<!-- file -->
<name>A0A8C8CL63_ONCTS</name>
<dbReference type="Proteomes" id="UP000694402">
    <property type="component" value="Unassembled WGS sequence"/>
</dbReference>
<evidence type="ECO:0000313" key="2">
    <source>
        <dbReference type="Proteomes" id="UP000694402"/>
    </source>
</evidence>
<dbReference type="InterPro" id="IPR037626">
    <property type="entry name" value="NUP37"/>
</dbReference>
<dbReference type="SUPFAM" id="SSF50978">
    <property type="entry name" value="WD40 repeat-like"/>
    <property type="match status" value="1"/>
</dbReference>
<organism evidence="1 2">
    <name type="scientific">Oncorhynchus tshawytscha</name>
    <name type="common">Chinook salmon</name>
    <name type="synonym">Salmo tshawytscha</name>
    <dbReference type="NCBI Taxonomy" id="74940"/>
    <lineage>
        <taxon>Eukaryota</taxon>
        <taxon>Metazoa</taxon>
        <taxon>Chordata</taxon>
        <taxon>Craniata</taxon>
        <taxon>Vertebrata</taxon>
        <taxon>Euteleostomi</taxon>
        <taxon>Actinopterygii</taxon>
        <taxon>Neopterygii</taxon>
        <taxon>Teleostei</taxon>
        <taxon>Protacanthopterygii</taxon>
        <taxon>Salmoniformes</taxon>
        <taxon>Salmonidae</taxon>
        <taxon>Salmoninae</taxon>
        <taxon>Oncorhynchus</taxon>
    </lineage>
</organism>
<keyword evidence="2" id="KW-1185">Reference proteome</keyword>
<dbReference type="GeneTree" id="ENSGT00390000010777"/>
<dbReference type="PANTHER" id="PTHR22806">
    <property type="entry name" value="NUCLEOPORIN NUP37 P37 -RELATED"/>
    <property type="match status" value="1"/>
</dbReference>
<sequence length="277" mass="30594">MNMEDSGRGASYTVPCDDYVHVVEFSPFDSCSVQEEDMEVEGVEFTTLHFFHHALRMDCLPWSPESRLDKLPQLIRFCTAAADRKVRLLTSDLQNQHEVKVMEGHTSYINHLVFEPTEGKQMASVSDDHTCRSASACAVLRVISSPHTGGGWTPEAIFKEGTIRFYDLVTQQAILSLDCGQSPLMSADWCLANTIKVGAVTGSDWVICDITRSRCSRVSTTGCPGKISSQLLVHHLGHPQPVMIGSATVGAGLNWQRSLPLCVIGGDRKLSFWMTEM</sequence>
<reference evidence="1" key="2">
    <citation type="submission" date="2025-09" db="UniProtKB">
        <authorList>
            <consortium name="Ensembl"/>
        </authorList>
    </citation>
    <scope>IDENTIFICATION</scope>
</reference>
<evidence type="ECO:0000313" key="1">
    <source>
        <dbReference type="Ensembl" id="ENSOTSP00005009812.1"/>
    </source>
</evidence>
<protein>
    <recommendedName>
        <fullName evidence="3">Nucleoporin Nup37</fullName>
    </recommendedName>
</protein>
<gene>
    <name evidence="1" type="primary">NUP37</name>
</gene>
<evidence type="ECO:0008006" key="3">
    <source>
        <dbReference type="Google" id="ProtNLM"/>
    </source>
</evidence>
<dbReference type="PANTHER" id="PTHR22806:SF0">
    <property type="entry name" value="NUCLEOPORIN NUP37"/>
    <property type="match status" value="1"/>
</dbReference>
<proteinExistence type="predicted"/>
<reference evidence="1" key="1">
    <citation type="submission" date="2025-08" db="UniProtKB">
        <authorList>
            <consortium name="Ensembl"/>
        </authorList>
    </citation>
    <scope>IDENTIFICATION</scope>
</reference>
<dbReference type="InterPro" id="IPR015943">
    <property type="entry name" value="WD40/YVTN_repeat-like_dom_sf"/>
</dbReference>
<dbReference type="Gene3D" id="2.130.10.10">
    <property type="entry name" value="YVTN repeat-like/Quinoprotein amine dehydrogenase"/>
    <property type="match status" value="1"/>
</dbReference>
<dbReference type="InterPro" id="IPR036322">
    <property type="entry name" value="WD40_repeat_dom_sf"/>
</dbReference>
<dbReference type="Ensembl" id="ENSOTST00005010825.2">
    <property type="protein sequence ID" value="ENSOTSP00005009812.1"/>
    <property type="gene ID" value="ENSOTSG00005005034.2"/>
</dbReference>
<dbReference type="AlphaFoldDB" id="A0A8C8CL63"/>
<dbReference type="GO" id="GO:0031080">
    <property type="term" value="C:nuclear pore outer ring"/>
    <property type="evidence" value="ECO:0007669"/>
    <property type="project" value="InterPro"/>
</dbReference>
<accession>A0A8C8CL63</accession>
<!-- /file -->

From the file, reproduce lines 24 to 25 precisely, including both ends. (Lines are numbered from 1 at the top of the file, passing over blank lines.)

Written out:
        <taxon>Metazoa</taxon>
        <taxon>Chordata</taxon>